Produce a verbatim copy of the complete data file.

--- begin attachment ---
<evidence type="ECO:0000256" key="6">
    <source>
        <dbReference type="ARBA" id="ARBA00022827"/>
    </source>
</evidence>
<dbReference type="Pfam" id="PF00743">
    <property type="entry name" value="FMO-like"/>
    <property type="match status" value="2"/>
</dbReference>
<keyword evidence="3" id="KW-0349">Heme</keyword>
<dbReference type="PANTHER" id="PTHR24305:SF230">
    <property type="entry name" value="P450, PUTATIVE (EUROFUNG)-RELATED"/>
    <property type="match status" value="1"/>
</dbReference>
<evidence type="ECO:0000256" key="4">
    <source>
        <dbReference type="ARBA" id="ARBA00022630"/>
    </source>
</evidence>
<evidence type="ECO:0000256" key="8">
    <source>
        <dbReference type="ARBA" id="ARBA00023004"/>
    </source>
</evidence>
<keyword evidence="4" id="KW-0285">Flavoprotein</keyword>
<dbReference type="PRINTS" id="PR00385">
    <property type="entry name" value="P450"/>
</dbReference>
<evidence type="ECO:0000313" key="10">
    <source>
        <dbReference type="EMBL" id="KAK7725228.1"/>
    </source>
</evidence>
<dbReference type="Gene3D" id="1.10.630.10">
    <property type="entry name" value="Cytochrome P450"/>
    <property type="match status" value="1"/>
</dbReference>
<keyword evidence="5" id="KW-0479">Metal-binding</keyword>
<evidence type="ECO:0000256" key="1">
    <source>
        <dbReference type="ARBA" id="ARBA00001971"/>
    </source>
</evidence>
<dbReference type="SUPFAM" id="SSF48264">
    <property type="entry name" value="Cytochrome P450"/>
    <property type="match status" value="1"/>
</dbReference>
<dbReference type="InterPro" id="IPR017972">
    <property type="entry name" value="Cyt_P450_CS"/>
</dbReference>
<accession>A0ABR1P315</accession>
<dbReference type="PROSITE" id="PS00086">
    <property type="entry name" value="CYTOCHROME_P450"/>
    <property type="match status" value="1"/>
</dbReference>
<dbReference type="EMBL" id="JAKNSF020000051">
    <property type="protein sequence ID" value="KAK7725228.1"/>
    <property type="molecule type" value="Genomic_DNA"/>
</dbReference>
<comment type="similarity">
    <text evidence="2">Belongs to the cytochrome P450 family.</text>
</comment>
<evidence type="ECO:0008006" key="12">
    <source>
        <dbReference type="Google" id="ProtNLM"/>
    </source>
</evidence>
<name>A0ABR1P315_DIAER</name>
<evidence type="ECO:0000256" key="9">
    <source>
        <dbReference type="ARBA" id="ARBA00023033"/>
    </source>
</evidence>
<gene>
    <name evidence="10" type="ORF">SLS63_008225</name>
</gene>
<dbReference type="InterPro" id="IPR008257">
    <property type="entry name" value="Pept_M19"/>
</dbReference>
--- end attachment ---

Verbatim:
<evidence type="ECO:0000256" key="6">
    <source>
        <dbReference type="ARBA" id="ARBA00022827"/>
    </source>
</evidence>
<dbReference type="Pfam" id="PF00743">
    <property type="entry name" value="FMO-like"/>
    <property type="match status" value="2"/>
</dbReference>
<keyword evidence="3" id="KW-0349">Heme</keyword>
<dbReference type="PANTHER" id="PTHR24305:SF230">
    <property type="entry name" value="P450, PUTATIVE (EUROFUNG)-RELATED"/>
    <property type="match status" value="1"/>
</dbReference>
<evidence type="ECO:0000256" key="4">
    <source>
        <dbReference type="ARBA" id="ARBA00022630"/>
    </source>
</evidence>
<evidence type="ECO:0000256" key="8">
    <source>
        <dbReference type="ARBA" id="ARBA00023004"/>
    </source>
</evidence>
<keyword evidence="4" id="KW-0285">Flavoprotein</keyword>
<dbReference type="PRINTS" id="PR00385">
    <property type="entry name" value="P450"/>
</dbReference>
<evidence type="ECO:0000313" key="10">
    <source>
        <dbReference type="EMBL" id="KAK7725228.1"/>
    </source>
</evidence>
<dbReference type="Gene3D" id="1.10.630.10">
    <property type="entry name" value="Cytochrome P450"/>
    <property type="match status" value="1"/>
</dbReference>
<keyword evidence="5" id="KW-0479">Metal-binding</keyword>
<evidence type="ECO:0000256" key="1">
    <source>
        <dbReference type="ARBA" id="ARBA00001971"/>
    </source>
</evidence>
<dbReference type="SUPFAM" id="SSF48264">
    <property type="entry name" value="Cytochrome P450"/>
    <property type="match status" value="1"/>
</dbReference>
<dbReference type="InterPro" id="IPR017972">
    <property type="entry name" value="Cyt_P450_CS"/>
</dbReference>
<accession>A0ABR1P315</accession>
<dbReference type="PROSITE" id="PS00086">
    <property type="entry name" value="CYTOCHROME_P450"/>
    <property type="match status" value="1"/>
</dbReference>
<dbReference type="EMBL" id="JAKNSF020000051">
    <property type="protein sequence ID" value="KAK7725228.1"/>
    <property type="molecule type" value="Genomic_DNA"/>
</dbReference>
<comment type="similarity">
    <text evidence="2">Belongs to the cytochrome P450 family.</text>
</comment>
<evidence type="ECO:0008006" key="12">
    <source>
        <dbReference type="Google" id="ProtNLM"/>
    </source>
</evidence>
<name>A0ABR1P315_DIAER</name>
<evidence type="ECO:0000256" key="9">
    <source>
        <dbReference type="ARBA" id="ARBA00023033"/>
    </source>
</evidence>
<gene>
    <name evidence="10" type="ORF">SLS63_008225</name>
</gene>
<dbReference type="InterPro" id="IPR008257">
    <property type="entry name" value="Pept_M19"/>
</dbReference>